News

Russians Expect Putin to Win, No Change in Government

Russian election officials hold an election poster with portraits of the presidential candidates, Feb. 7, 2012.
Russian election officials hold an election poster with portraits of the presidential candidates, Feb. 7, 2012.

Russians are expected to elect Prime Minister Vladimir Putin to a historic third term as president on Sunday.  Many Muscovites doubt the country will change after Putin returns to the presidency.

Voting has already begun in some regions of Russia as Muscovites contemplate for whom they will cast their ballots in Sunday's presidential election.  There are four opposition candidates running against Russian Prime Minister Vladimir Putin, although many believe they don’t stand a chance against the authoritarian leader who was president from 2000 to 2008.

And, according to the last independent poll before the elections, conducted by the Levada Center,  Putin is expected to win with 62 to 66 percent of the vote, avoiding an embarrassing runoff.

Muscovite Lusine, who preferred not to give her last name, says she knows Mr. Putin will win and that when he does, nothing will really be different here in Russia.

"I don't expect anything very significant or any changes in the country as I think Mr. Putin will win, she says, adding that change will only happen if Mr. Putin decides things need to change," said Lusine.

Recent polls show that 80 percent of Russians believe that Putin will return to the presidency and 57 percent still believe he is the nation’s leader even though Dmitry Medvedev is officially president.

Alexei, who also didn’t want to use his last name, says this is a common view among Russians.

"I am not a pessimist or an optimist, "he said. " I am a realist and I am not expecting any serious changes."

On the other hand, Putin has faced unprecedented protests against his ruling United Russia party and his bid to return to the presidency.

Hundreds of thousands of Russians have taken to the streets across the country since United Russia won the country’s parliamentary elections in December.  Demonstrators claim the party won by ballot stuffing and vote rigging, charges United Russia vehemently denies.

As a result, Muscovite Lyubov says she thinks that after Putin is elected there will be mass demonstrations against his government.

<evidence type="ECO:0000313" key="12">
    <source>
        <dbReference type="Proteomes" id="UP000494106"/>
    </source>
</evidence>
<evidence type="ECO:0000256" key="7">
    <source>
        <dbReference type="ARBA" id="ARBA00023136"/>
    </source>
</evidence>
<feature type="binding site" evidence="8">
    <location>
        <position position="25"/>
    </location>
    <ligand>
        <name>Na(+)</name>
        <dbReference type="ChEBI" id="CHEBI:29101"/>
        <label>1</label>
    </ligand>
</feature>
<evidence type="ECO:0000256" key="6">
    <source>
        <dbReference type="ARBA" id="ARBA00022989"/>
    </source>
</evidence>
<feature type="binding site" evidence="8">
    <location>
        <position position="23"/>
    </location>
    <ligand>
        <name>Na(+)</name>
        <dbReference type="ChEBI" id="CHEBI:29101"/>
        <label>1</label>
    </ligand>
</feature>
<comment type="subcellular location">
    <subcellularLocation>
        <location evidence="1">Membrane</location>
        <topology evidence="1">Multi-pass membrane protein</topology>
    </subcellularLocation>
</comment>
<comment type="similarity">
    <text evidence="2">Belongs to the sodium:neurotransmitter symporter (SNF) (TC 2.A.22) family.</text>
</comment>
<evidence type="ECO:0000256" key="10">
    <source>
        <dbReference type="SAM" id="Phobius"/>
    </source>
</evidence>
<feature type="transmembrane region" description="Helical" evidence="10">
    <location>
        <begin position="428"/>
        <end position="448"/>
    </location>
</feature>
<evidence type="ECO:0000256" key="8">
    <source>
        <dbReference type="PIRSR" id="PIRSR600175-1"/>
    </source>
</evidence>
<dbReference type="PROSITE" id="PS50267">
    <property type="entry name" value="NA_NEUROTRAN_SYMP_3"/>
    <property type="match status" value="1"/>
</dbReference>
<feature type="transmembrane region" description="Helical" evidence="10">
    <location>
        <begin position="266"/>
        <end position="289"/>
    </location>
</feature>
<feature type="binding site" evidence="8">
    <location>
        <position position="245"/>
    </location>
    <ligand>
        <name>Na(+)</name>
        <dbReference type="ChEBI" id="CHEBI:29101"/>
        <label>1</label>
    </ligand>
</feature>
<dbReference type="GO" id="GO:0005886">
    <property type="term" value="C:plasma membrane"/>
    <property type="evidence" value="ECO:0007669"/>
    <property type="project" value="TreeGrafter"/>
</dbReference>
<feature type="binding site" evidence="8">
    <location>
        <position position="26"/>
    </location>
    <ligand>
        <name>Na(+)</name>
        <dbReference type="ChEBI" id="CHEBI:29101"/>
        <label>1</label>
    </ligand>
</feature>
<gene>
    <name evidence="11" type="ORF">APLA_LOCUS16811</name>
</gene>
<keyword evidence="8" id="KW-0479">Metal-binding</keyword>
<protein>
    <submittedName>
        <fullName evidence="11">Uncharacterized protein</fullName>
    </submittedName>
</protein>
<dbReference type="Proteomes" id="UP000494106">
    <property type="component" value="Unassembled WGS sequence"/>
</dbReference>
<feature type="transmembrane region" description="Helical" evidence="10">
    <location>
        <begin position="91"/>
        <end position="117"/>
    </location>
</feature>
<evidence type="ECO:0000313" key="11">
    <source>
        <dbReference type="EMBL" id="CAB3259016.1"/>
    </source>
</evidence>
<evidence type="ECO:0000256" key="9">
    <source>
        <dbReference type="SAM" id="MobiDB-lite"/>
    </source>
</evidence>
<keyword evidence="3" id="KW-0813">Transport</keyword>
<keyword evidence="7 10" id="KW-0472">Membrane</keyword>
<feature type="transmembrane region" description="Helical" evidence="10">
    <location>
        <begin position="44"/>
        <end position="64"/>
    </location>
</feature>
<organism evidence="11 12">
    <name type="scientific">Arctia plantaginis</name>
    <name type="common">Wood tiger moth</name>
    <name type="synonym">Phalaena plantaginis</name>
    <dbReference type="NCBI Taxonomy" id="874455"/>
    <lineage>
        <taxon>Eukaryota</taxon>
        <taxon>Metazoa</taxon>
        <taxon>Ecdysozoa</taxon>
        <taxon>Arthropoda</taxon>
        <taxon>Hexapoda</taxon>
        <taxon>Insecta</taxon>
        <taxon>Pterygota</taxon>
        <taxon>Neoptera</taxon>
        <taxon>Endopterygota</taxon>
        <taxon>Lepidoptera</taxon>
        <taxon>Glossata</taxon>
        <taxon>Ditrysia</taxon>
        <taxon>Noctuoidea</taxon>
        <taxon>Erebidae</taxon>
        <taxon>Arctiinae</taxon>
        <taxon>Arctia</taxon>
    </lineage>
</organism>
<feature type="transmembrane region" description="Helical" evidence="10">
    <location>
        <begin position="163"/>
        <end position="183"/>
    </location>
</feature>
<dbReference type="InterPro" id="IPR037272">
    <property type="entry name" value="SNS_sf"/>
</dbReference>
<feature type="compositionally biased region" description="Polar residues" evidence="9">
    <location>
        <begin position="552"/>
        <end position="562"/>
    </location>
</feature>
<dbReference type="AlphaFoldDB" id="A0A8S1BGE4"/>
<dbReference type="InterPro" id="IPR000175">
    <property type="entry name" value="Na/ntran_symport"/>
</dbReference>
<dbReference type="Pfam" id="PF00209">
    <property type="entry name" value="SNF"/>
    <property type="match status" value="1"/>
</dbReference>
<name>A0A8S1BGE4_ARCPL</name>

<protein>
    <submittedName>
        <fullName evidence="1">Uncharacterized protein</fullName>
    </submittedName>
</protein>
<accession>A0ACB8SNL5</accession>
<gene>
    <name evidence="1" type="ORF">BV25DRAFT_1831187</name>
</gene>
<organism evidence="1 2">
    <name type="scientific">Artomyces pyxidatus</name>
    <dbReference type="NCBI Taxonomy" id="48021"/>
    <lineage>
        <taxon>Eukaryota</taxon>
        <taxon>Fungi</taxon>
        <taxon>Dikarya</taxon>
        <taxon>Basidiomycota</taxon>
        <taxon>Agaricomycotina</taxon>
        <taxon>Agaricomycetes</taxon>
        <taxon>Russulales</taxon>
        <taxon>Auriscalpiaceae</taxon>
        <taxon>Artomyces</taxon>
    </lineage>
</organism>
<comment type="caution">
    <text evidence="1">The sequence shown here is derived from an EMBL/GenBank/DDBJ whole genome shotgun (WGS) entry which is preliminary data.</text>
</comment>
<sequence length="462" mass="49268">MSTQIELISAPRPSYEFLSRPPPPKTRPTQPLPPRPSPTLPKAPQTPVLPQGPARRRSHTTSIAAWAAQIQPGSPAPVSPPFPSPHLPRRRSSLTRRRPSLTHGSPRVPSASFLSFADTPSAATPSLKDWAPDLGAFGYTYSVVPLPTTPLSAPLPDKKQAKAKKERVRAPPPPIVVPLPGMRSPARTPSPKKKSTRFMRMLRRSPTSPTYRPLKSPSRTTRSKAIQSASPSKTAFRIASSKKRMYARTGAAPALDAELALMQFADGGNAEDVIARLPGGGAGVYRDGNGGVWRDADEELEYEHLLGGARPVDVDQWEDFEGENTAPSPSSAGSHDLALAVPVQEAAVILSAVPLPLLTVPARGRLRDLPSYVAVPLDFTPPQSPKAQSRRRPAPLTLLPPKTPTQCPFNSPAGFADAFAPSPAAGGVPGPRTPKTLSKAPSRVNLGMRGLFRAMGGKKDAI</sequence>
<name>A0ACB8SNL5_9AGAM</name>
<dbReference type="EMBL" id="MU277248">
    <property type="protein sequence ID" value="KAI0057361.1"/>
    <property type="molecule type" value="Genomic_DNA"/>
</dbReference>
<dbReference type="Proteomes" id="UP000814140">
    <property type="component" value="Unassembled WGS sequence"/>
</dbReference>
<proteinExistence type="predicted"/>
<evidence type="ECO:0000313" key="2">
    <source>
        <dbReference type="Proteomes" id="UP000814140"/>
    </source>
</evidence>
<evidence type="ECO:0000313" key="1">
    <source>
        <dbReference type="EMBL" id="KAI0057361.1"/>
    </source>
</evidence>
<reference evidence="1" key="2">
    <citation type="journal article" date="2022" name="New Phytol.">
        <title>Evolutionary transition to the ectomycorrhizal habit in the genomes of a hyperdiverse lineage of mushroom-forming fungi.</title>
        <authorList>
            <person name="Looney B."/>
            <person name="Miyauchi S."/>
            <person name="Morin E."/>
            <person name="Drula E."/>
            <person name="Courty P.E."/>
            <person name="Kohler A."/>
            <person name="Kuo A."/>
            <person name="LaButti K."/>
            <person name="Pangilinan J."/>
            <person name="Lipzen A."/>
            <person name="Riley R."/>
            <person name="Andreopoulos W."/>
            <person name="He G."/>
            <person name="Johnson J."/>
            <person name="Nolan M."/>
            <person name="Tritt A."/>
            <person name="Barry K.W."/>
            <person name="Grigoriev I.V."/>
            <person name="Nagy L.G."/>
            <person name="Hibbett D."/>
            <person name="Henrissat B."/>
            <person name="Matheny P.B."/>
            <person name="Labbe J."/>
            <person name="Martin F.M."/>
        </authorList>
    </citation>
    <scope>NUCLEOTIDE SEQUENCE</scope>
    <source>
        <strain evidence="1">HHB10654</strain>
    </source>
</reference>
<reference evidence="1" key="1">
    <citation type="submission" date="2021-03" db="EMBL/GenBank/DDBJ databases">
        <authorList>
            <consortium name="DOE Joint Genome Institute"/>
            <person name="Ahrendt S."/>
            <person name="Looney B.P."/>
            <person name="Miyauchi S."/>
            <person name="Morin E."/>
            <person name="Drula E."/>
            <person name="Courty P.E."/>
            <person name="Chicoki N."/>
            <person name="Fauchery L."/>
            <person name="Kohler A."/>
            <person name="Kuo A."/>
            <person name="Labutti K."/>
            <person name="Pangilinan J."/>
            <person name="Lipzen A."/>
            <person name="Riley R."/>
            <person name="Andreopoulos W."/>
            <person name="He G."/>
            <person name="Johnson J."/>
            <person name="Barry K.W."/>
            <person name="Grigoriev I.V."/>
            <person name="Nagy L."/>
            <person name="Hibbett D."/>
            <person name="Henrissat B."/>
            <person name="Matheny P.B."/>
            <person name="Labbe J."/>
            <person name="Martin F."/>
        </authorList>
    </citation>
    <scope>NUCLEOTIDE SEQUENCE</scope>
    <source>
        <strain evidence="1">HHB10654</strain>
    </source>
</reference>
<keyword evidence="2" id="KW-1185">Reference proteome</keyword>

"I think after the elections there will be a financial and political crisis, and a crisis in our government," she said.

If Putin is elected president again, he will be the longest-serving Kremlin leader since Soviet Communist Party chief Leonid Brezhnev.

This forum has been closed.
Comments
     
There are no comments in this forum. Be first and add one

Featured Videos

Your JavaScript is turned off or you have an old version of Adobe's Flash Player. Get the latest Flash player.
Iraqi Yazidis Fear Death of Their Communityi
X
Sharon Behn
August 03, 2015 2:23 PM
A year ago on August 3, Islamic State militants stormed the homelands of Iraq’s Yazidi minority, killing hundreds of men and enslaving thousands of women. The scenes of desperate Yazidi families crowding on the top of Sinjar mountain without food or water spurred Kurdish fighters into action, an emergency airlift and the start of the U.S. airstrike campaign against the Islamic State Sunni extremists. VOA's Sharon Benh reports from northern Iraq.
Video

Video Iraqi Yazidis Fear Death of Their Community

A year ago on August 3, Islamic State militants stormed the homelands of Iraq’s Yazidi minority, killing hundreds of men and enslaving thousands of women. The scenes of desperate Yazidi families crowding on the top of Sinjar mountain without food or water spurred Kurdish fighters into action, an emergency airlift and the start of the U.S. airstrike campaign against the Islamic State Sunni extremists. VOA's Sharon Benh reports from northern Iraq.